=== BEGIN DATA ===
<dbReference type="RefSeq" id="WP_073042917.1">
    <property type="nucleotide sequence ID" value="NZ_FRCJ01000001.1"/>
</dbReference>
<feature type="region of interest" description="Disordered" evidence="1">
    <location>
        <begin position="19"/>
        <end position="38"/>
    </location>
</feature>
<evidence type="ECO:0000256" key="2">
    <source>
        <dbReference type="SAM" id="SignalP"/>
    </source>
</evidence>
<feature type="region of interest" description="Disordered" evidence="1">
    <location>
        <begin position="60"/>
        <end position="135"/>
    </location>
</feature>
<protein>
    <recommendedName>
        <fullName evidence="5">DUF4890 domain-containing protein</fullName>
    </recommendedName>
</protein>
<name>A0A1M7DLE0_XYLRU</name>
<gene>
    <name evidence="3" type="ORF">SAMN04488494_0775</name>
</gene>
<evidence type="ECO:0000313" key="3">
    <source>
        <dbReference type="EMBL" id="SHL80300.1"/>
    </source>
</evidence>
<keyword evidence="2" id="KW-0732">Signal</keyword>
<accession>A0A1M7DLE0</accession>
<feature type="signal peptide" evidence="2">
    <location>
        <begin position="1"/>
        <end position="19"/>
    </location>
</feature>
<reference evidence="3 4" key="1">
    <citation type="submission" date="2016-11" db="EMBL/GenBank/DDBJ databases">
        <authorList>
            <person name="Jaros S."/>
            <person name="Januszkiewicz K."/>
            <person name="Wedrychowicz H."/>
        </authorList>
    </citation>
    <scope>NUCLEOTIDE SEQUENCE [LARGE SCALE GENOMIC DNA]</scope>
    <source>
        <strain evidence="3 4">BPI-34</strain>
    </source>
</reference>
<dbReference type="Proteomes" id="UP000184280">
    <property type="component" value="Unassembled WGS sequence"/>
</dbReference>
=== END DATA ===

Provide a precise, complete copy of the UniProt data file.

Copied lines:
<dbReference type="RefSeq" id="WP_073042917.1">
    <property type="nucleotide sequence ID" value="NZ_FRCJ01000001.1"/>
</dbReference>
<feature type="region of interest" description="Disordered" evidence="1">
    <location>
        <begin position="19"/>
        <end position="38"/>
    </location>
</feature>
<evidence type="ECO:0000256" key="2">
    <source>
        <dbReference type="SAM" id="SignalP"/>
    </source>
</evidence>
<feature type="region of interest" description="Disordered" evidence="1">
    <location>
        <begin position="60"/>
        <end position="135"/>
    </location>
</feature>
<protein>
    <recommendedName>
        <fullName evidence="5">DUF4890 domain-containing protein</fullName>
    </recommendedName>
</protein>
<name>A0A1M7DLE0_XYLRU</name>
<gene>
    <name evidence="3" type="ORF">SAMN04488494_0775</name>
</gene>
<evidence type="ECO:0000313" key="3">
    <source>
        <dbReference type="EMBL" id="SHL80300.1"/>
    </source>
</evidence>
<keyword evidence="2" id="KW-0732">Signal</keyword>
<accession>A0A1M7DLE0</accession>
<feature type="signal peptide" evidence="2">
    <location>
        <begin position="1"/>
        <end position="19"/>
    </location>
</feature>
<reference evidence="3 4" key="1">
    <citation type="submission" date="2016-11" db="EMBL/GenBank/DDBJ databases">
        <authorList>
            <person name="Jaros S."/>
            <person name="Januszkiewicz K."/>
            <person name="Wedrychowicz H."/>
        </authorList>
    </citation>
    <scope>NUCLEOTIDE SEQUENCE [LARGE SCALE GENOMIC DNA]</scope>
    <source>
        <strain evidence="3 4">BPI-34</strain>
    </source>
</reference>
<dbReference type="Proteomes" id="UP000184280">
    <property type="component" value="Unassembled WGS sequence"/>
</dbReference>